The key, as Madoff explained it, is the differing tax treatment of so-called complex assets, such as pre-IPO stock, private C- and S-Corp stock, restricted stock, limited partnership interests, artwork and collectibles. While tax law requires private foundations to value such donations based on their cost, DAFs permit donors to deduct the full value of such assets, without paying capital gains tax on the appreciation, according to Madoff.
“Taxpayers who give appreciated property get double the tax benefits of those who give cash,” she said. “This double benefit is a big part of the rise of DAFs.”
In a pitch to donors, Fidelity Charitable quotes Steven C. Mayer, the former CEO of Teva Pharmaceuticals and a Fidelity DAF holder, as saying: “Donating privately held stock to a private foundation is not a tax-efficient option.” The pitch concludes: “When it comes to helping donors and their advisors donate complex assets to charity, Fidelity Charitable is an ideal option.”
Particularly if you are donating “commercial grains” or “virtual currency,” which Fidelity accepted as donations in 2015, according to its latest IRS Form 990. We can only imagine how these complex assets are valued for tax purposes.
Why DAFS are a sham
Right about now, we should also point out that DAFs are based on a fiction. Under the law, when donors put money into a DAF, they “give up all legal control over their donations,” Madoff said. In practice, the donors can merely “advise” the DAF — hence the term donor-advised fund — about where they want the money to go. You can bet your last dollar that the DAF management firms heed that “advice,” so long as donations go to an accredited charity.
This fiction is the reason why donors can take an immediate tax deduction when they give to a DAF, and incur no obligation to push the money out to real charities that, er, actually try to do good.
Unlike private foundations or most public charities, DAFs have found a way to avoid disclosing information about their own operations–and, importantly, how much they generate in fees for the asset management companies that birthed them. Fidelity Charitable’s operations are outsourced to FMR, i.e., Fidelity Investments. which as a private company need not disclose salaries. It does not report the pay of any employee.
Remarkably, Goldman’s Sachs Philanthropy Fund also does not pay any employees, which is convenient because it does not have to disclose what they are paid. It told the IRA on its Form 990 that “neither the organization nor any related organization compensated any current officer, director or trustee.” *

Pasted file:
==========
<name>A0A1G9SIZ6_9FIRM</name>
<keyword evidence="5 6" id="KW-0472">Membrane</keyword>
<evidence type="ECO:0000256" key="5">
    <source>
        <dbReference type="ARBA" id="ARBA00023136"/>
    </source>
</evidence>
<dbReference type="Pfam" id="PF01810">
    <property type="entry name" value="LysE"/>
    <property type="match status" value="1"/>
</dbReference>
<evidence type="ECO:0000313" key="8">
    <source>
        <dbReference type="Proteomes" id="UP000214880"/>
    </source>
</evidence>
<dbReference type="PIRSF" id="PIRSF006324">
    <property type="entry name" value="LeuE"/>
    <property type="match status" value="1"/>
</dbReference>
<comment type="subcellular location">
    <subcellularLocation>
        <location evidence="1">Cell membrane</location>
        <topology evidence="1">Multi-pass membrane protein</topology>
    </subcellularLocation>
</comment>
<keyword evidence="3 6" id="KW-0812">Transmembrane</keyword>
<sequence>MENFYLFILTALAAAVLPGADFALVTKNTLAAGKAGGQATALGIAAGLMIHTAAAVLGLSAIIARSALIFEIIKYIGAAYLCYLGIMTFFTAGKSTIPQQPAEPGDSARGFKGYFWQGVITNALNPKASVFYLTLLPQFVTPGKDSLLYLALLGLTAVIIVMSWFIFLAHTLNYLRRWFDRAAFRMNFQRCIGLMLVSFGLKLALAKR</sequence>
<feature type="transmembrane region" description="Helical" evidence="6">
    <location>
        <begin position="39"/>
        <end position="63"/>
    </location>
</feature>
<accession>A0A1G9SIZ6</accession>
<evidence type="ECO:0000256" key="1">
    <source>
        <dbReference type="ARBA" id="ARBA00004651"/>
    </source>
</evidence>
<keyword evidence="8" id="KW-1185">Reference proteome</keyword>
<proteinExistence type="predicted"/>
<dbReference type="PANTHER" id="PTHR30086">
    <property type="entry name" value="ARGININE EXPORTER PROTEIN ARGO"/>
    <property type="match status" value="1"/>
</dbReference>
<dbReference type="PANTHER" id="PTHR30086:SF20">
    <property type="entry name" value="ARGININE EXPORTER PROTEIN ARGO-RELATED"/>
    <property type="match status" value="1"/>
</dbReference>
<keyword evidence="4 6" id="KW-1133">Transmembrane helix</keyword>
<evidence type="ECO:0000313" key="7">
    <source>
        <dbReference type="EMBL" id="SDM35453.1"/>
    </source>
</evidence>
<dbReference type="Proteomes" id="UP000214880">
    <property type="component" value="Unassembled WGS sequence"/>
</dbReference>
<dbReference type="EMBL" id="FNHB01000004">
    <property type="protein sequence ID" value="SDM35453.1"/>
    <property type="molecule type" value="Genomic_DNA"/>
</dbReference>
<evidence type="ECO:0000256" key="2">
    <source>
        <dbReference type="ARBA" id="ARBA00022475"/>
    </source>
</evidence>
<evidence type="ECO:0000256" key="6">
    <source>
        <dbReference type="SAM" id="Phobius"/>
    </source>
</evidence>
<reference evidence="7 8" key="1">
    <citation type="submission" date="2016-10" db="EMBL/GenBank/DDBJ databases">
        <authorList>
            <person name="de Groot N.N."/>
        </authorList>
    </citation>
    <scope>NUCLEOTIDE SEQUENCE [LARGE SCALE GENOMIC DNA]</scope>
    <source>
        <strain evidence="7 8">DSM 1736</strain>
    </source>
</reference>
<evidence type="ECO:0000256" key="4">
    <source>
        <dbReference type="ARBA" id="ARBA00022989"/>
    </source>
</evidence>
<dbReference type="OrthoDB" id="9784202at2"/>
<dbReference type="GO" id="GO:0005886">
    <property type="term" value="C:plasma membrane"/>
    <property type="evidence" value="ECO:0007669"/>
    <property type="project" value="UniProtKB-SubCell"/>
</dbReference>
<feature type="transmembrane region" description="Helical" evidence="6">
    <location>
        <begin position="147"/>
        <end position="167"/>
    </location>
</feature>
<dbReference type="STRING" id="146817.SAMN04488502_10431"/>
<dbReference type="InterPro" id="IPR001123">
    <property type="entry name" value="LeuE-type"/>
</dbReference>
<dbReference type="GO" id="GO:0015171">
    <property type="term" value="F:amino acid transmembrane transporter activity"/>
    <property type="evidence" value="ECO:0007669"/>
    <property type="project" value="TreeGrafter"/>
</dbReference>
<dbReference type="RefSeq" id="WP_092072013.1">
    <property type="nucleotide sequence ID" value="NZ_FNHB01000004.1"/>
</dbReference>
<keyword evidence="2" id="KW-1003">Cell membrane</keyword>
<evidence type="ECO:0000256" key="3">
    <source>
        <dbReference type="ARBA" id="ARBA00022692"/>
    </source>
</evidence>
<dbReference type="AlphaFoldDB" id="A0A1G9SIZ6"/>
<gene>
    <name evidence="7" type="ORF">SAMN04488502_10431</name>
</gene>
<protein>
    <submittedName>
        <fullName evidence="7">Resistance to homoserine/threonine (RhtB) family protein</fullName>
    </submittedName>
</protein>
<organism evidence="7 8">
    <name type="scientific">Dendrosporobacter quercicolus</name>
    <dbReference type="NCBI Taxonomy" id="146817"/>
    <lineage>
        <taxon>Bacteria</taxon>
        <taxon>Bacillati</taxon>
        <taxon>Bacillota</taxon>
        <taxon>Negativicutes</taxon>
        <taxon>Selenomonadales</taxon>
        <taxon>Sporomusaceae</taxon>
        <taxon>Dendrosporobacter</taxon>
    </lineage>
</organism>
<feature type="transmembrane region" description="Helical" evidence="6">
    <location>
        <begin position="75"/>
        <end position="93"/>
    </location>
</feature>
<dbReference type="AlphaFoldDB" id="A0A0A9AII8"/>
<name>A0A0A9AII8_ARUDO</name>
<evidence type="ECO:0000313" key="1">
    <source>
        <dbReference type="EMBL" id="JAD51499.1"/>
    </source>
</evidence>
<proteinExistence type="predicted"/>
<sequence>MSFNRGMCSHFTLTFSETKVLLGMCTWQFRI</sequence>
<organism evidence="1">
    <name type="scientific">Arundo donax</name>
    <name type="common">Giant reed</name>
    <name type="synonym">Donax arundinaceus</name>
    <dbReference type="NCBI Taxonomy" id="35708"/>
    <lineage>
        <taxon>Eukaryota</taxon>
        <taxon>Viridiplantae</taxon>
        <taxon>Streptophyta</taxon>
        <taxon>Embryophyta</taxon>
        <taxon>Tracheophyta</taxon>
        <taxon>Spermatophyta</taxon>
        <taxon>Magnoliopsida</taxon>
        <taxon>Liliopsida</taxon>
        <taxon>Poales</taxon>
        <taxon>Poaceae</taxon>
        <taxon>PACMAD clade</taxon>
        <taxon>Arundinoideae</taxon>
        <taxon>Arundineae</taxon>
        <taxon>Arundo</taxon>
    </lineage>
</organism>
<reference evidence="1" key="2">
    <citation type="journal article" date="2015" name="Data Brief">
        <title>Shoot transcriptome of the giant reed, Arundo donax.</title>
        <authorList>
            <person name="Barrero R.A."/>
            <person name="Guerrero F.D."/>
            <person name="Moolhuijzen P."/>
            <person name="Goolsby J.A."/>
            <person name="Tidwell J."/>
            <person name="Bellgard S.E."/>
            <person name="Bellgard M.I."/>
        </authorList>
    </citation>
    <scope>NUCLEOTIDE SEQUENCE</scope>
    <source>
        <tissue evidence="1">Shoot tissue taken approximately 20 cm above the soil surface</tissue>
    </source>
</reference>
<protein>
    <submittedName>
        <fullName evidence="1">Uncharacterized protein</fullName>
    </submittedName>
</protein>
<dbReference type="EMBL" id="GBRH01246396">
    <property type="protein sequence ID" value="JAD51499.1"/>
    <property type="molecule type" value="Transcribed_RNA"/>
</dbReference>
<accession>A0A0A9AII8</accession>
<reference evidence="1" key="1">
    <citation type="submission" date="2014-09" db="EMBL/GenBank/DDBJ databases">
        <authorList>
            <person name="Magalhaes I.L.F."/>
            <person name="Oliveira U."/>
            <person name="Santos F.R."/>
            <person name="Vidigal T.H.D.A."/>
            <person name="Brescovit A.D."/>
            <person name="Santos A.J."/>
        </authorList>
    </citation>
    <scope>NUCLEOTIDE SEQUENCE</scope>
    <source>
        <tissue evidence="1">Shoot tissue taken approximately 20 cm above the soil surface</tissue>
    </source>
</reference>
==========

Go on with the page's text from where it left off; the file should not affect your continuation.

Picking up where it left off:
It’s not as if private foundations are models of transparency, either. Try, for example, to find out what Bloomberg Philanthropies, the foundation of former NYC mayor and billionaire Michael Bloomberg, pays its CEO. Its Form 990 lists fees paid to directors, but not to staff. Nor does it list its investments–as most private foundations do. Instead, it simply says that its endowment is managed by Willett Advisors.
Might Gates and Bloomberg own shares of fossil fuel or tobacco companies? If you care about such things–I don’t, particularly–there’s no way to check.
See what I mean about not having to break the rules designed to promote transparency? They’ve become a joke.
Disclosure: I opened a DAF with Vanguard last year for tax reasons. None of the money will sit in the DAF for any longer than three years. Because I’m a reporter who covers philanthropy, I list my charitable donations each year in a blogpost, like this one.
UPDATE: * Andrew Williams of Goldman Sachs emailed me immediately after this post went up to explain. He wrote: “This DAF is managed by Goldman Sachs Private Wealth employees as a service to our charitable clients and all services are donated. GSPF (Goldman Sachs Philanthropy Fund) has no employees.”
Also, I probably should not have singled out the Bloomberg Family Fund for its lack of transparency. John Seitz of Foundation Financial Research sent me pages from the Ford, Hewlett and Moore Foundation 990s that show investments in funds identified only by numbers or letters, whose actual holdings are opaque. Others, like MacArthur and the Robert Wood Johnson Foundation, are much more transparent, he notes.